Phil Jackson and Servant Leadership in Coaching

In The Way of Adventure, Jeff Salz writes about his adventure travels throughout the world and the lessons that he learned and conveys to companies through his public speaking engagements. In one chapter, he talks about Servant Leadership and growing invisible as a leader:

Leaders of successful expeditions gradually stop taking the lead and start sharing both responsibility and credit. Having given their best effort and having faith in the overall process, they gradually melt into the group so that a newcomer might not spot the leader right away.

People often criticize Phil Jackson, saying that Kobe Bryant is really the coach of the Lakers and Jackson does not really do anything. Before Rick Adelman was let go in Sacramento, people said the same things: Adelman did not stalk the sidelines and bark orders all game, so people believed that he was not coaching.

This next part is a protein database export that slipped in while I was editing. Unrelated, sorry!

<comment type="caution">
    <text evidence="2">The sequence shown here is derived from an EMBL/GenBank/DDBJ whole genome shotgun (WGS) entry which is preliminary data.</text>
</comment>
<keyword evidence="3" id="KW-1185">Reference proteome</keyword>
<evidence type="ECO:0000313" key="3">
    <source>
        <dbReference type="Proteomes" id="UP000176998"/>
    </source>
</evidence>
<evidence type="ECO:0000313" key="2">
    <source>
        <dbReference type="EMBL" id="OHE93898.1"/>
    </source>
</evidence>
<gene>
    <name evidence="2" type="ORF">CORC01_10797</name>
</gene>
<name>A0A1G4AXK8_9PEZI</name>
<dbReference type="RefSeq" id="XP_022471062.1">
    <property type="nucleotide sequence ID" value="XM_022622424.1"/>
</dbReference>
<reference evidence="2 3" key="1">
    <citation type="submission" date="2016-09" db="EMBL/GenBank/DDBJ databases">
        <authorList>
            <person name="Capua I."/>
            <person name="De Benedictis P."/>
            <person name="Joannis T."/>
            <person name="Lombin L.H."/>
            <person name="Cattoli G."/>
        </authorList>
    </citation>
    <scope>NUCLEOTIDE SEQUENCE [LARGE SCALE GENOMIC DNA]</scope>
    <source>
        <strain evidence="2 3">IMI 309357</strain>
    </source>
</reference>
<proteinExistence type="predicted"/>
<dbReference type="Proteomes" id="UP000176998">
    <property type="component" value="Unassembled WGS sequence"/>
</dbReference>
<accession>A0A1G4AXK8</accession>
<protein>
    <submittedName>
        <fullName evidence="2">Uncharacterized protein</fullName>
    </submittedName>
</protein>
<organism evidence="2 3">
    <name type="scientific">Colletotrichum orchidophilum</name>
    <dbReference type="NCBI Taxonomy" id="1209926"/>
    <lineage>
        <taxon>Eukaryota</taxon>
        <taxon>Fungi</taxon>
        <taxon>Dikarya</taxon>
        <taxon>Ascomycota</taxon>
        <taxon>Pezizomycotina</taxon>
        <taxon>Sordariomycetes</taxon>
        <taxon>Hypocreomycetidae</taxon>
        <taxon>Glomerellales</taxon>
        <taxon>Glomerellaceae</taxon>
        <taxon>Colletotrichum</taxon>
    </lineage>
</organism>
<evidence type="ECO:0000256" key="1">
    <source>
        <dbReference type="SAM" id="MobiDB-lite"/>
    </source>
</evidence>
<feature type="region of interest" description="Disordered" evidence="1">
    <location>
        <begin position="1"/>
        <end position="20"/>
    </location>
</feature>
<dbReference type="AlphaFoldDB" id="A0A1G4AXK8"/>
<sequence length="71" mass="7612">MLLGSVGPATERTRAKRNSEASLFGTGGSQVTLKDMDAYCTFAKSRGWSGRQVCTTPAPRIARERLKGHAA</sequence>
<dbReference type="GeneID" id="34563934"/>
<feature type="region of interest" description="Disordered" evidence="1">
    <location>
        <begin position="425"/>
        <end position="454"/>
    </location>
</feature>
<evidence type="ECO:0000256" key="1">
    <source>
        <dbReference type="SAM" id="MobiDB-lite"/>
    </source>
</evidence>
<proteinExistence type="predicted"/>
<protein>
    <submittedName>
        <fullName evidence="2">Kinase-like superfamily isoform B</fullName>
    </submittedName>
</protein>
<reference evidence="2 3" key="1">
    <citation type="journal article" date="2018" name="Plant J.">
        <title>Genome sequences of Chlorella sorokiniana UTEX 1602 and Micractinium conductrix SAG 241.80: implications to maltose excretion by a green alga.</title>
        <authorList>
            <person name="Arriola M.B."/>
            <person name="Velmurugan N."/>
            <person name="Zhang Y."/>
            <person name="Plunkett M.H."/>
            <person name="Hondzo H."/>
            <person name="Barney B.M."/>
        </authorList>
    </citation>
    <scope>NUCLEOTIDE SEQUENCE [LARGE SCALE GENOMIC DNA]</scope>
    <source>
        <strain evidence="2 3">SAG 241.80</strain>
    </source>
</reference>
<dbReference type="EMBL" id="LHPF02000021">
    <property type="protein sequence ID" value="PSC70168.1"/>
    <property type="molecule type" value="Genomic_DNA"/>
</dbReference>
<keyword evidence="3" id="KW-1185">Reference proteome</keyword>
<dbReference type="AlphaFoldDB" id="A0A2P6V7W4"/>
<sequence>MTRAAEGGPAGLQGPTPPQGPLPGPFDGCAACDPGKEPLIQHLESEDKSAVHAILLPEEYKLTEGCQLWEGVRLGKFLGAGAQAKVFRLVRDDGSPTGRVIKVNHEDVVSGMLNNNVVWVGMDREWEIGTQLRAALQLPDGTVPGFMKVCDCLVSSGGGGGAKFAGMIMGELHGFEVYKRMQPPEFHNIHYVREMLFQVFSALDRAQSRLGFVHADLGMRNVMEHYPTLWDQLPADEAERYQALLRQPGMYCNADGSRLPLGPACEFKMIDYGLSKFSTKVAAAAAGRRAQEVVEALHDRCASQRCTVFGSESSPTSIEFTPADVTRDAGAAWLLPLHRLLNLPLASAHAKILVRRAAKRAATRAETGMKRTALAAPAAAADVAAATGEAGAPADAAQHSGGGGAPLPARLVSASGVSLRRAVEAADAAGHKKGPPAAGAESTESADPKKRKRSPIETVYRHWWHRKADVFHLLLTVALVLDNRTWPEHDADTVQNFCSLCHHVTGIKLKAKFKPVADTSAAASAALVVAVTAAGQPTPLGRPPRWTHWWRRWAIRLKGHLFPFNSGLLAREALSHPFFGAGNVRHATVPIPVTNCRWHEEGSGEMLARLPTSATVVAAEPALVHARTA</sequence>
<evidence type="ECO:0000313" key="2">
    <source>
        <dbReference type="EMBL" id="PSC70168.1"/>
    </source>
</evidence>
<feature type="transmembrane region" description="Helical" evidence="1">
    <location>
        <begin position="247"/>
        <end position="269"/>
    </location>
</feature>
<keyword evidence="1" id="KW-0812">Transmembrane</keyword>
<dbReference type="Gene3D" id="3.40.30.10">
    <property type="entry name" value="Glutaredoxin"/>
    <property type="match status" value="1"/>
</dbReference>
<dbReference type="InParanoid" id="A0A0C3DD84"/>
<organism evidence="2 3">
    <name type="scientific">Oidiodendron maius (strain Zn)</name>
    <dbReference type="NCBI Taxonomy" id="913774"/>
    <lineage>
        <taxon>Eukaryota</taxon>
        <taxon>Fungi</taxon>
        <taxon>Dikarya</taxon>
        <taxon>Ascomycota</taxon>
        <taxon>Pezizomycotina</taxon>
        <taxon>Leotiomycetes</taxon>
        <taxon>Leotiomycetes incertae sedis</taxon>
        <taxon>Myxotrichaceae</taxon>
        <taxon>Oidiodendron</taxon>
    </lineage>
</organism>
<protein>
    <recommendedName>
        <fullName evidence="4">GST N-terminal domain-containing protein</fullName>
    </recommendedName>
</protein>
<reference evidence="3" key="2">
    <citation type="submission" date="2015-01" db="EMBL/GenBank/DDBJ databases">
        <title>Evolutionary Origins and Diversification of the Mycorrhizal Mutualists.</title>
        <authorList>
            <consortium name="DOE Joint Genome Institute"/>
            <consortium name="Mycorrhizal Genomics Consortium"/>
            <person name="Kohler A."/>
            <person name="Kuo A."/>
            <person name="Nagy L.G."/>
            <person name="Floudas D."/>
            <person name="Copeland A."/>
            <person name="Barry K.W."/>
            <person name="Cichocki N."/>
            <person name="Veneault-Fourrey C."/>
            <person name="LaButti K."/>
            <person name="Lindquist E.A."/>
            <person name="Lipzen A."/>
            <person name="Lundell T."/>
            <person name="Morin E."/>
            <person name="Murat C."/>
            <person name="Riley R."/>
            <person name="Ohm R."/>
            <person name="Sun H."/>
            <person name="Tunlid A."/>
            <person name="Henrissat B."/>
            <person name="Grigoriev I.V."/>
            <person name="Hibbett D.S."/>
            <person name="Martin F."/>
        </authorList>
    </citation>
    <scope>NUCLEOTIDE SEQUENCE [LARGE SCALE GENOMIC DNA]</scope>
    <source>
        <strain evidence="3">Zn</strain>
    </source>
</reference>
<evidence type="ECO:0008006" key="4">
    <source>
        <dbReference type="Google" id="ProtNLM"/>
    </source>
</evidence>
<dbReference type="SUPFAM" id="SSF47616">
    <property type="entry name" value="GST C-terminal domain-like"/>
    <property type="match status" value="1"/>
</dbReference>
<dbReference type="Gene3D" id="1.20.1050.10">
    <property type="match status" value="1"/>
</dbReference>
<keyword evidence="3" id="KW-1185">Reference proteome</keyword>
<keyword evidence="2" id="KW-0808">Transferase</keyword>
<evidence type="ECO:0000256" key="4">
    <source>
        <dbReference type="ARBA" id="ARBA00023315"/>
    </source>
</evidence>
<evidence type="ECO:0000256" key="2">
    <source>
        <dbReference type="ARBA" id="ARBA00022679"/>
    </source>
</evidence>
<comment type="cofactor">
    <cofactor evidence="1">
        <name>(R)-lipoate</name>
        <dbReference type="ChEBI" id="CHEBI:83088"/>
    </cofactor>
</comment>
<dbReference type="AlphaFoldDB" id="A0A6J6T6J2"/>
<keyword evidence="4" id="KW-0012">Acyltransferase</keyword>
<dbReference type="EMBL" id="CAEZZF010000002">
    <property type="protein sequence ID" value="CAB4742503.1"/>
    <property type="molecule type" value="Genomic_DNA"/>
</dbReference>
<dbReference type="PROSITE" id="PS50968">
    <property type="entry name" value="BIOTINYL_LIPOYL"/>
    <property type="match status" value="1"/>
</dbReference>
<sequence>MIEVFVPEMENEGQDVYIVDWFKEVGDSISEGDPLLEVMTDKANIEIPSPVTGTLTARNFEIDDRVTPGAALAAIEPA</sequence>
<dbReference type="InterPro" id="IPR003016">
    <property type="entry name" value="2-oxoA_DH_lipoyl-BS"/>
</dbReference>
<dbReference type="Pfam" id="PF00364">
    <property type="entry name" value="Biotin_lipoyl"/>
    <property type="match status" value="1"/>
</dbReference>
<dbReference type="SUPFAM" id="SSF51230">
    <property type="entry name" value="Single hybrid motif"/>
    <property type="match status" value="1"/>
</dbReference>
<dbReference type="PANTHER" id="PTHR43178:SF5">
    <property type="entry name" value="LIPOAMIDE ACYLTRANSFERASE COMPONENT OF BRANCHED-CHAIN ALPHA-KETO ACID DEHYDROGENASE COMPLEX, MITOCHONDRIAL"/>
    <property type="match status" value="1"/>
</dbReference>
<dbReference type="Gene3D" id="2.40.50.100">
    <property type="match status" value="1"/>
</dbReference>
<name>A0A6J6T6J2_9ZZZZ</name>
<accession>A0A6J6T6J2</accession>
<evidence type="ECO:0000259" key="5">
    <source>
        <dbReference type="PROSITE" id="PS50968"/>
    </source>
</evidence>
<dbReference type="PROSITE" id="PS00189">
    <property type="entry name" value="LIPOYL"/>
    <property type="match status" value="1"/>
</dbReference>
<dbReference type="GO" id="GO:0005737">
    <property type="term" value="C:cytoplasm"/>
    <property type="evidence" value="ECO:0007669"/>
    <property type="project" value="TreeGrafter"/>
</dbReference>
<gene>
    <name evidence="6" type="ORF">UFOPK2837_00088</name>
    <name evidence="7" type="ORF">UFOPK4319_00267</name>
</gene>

Coaches like Adelman and Jackson trust the process. They teach and prepare players during practice and trust the process during games. They empower their players and allow players to play through mistakes.

Lao-tzu, the Chinese philosopher-sage of the sixth century B.C., described a leader who is acclaimed by the public as being not so good. A good leader is one who people hardly know exists. According to Lao-tzu, under the guidance of a great leader, when the job is done, people say only, “We did this ourselves.”

Sounds like Jackson, Adelman, Jerry Sloan and some others.

By Brian McCormick
Director of Coaching, Playmakers Basketball Development League

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